Out of a total 9.9 million young adults aged 15-24 enrolled in high school in October 1996, some 454,000, or 4.6 percent, had quit school by the following October without successfully completing a high school program, according to a new government report to Congress.
That’s the bad news. The good is that this figure represents the lowest dropout rate for the past four years and continues a steady downward trend for the past three years. Compared to 1995, 1997 had 90,000 fewer dropouts, even though 475,000 more students were enrolled in high school.
Despite the welcome drop in the event dropout rate, from 5.7 percent in 1995 to 4.6 percent in 1997, the sheer number of dropouts is still staggering: 3.6 million young adults aged 16-24 are not enrolled in school and have not yet completed a high school program. That amounts to 11.0 percent of the 33 million young adults in that age group–what the report refers to as the status dropout rate. Again, these figures represent an improvement over 1995, when 12.0 percent of the same age group possessed no high school diploma or GED and were not enrolled in high school.
Notwithstanding the short-term downtrend in dropout rates, the high school completion rate has shown only a slight improvement over the past decade, moving up to 85.9 percent in 1997 from 85.5 percent in 1987. In 1997, just over three-quarters (76.7 percent) of the 18- to 24-year-olds not still in high school were reported as being high school graduates. Another 9.1 percent completed an alternative route, such as the GED.
“The economic consequences of leaving high school without a diploma are severe,” warn Phillip Kaufman, Steve Klein, and Mary Frase in their report, Dropout Rates in the United States: 1997. Released earlier this year by the U.S. Department of Education’s National Center for Education Statistics, the report is the tenth in the series and presents data for 1997 on high school dropout rates, high school completion rates, and graduation rates.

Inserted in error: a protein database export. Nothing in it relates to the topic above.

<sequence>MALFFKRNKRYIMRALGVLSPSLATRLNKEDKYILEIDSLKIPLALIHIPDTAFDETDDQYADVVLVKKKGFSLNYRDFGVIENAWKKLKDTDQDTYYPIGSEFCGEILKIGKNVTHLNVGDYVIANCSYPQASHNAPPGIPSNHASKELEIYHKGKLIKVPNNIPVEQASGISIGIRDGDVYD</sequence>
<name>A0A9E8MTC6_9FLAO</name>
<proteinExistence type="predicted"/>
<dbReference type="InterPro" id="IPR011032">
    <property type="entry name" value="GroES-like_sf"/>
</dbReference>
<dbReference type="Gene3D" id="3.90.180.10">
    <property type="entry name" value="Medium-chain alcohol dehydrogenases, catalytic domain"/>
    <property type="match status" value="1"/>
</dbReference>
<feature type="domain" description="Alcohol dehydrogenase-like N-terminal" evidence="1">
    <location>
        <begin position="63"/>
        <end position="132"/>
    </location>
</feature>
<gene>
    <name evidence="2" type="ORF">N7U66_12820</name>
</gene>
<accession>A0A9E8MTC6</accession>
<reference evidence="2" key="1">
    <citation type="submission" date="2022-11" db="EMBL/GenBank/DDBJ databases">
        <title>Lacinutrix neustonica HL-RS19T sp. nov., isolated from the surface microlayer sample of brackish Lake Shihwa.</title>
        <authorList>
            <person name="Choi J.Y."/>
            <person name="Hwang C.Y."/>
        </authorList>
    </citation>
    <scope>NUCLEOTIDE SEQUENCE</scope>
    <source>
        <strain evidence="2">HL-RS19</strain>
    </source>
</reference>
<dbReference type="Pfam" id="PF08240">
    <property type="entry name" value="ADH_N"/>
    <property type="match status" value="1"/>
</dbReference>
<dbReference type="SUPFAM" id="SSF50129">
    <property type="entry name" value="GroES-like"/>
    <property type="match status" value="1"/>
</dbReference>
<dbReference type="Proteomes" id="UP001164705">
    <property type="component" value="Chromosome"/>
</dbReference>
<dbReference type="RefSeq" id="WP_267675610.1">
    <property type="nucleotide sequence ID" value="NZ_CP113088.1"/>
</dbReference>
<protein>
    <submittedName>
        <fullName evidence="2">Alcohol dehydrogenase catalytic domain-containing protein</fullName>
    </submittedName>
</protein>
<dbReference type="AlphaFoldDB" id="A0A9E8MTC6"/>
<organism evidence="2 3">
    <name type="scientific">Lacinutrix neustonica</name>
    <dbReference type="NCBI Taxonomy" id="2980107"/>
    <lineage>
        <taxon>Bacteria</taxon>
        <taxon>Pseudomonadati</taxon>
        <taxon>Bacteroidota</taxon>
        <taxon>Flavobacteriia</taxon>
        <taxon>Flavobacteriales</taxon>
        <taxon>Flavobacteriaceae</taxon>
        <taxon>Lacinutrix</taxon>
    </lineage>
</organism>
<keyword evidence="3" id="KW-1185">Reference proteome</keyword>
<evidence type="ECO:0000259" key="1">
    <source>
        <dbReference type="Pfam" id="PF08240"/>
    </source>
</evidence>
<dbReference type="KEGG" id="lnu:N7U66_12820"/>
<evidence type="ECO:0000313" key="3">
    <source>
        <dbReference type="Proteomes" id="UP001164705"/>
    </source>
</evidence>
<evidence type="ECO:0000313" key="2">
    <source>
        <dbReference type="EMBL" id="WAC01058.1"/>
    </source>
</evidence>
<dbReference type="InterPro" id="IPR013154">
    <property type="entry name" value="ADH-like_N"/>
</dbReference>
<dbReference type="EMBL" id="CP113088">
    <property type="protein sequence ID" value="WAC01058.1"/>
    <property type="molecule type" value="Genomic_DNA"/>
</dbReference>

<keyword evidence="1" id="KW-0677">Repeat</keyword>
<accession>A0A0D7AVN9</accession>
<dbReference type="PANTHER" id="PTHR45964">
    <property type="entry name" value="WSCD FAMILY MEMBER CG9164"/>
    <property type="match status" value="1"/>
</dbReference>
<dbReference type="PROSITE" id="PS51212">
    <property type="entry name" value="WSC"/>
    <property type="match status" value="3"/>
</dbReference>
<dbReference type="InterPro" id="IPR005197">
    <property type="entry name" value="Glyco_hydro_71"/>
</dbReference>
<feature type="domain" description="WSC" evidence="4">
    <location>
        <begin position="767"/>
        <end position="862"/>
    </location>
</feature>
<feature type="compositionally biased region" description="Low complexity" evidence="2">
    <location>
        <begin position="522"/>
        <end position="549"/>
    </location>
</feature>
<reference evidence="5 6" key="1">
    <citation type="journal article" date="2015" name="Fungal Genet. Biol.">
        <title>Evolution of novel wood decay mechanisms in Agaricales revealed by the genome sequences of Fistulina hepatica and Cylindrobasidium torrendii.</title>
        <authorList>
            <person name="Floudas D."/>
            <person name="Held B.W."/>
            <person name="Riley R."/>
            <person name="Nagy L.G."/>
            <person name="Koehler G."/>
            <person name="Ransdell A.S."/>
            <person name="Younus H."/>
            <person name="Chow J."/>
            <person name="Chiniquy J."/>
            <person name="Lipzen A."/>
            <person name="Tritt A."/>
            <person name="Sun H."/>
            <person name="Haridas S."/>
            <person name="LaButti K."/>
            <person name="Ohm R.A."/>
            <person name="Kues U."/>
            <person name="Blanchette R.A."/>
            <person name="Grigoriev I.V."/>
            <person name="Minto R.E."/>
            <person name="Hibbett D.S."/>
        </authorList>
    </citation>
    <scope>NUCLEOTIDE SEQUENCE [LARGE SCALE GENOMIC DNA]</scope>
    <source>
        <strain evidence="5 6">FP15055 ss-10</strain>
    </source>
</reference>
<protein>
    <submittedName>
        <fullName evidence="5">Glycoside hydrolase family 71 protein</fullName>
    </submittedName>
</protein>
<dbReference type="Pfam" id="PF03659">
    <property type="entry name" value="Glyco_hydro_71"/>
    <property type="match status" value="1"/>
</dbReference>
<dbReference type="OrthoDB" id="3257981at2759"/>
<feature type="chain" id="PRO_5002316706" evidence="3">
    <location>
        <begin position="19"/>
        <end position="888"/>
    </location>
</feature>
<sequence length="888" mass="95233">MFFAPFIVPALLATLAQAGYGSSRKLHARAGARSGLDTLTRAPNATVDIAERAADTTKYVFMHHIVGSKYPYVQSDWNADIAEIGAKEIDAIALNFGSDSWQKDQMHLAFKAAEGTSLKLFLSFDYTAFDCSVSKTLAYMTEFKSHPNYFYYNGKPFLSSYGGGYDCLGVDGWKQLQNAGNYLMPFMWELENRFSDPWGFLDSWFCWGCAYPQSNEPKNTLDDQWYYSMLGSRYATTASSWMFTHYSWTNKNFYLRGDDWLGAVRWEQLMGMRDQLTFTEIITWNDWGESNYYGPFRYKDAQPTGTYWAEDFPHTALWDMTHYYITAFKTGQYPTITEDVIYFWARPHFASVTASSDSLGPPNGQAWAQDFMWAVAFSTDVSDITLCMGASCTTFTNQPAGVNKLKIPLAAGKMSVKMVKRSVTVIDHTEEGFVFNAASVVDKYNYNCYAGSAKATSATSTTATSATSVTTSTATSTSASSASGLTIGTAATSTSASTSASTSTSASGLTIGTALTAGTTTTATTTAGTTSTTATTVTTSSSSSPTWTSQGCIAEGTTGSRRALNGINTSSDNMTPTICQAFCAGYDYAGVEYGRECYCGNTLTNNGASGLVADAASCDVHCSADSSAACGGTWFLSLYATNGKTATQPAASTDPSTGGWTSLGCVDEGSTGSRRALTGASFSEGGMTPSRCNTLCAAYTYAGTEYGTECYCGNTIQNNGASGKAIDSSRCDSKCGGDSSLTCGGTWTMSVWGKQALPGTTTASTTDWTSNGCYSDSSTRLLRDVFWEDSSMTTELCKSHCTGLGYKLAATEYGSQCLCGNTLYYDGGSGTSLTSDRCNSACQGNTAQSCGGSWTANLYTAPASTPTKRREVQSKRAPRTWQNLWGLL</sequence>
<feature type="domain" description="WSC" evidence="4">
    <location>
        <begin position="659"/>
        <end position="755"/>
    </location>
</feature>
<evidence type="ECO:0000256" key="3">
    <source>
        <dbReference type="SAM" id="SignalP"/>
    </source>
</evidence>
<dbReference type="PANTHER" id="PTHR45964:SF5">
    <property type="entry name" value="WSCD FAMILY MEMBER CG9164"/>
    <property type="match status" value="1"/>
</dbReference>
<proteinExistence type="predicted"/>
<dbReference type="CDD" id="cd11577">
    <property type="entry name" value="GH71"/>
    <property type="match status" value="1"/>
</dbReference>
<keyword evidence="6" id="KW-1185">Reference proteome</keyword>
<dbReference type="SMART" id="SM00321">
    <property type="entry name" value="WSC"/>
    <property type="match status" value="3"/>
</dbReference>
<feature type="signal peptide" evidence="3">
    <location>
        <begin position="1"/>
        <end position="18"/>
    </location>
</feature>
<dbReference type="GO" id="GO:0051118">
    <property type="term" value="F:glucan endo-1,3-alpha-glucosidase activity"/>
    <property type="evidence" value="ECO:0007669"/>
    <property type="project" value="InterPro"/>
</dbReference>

Compared to high school graduates, dropouts are:
- more likely to be unemployed;
- more likely to earn less money;
- more likely to receive public assistance; and
- if female, more likely to have children at younger ages and more likely to be a single parent.
“The individual stresses and frustrations associated with dropping out have social implications as well,” write the authors, noting that “dropouts comprise a disproportionate percentage of the nation’s prison and death row inmates.”
Event dropout rates vary significantly by income, race, and region. For example,
- The dropout rate for Hispanics (9.5 percent) is almost three times higher than the rate for non-Hispanic whites.
- Young adults from low-income families experience a dropout rate of 12.3 percent compared to only 1.8 percent for youth from high-income families.
- The West has an overall dropout rate of 6.6 percent, while the Northeast has a rate of 3.5 percent.
For more information …
The report by Phillip Kaufman, Steve Klein, and Mary Frase, Dropout Rates in the United States: 1997, is published by the U.S. Department of Education’s National Center for Education Statistics. A copy may be obtained by calling the Department at 1-877-4-ED-PUBS.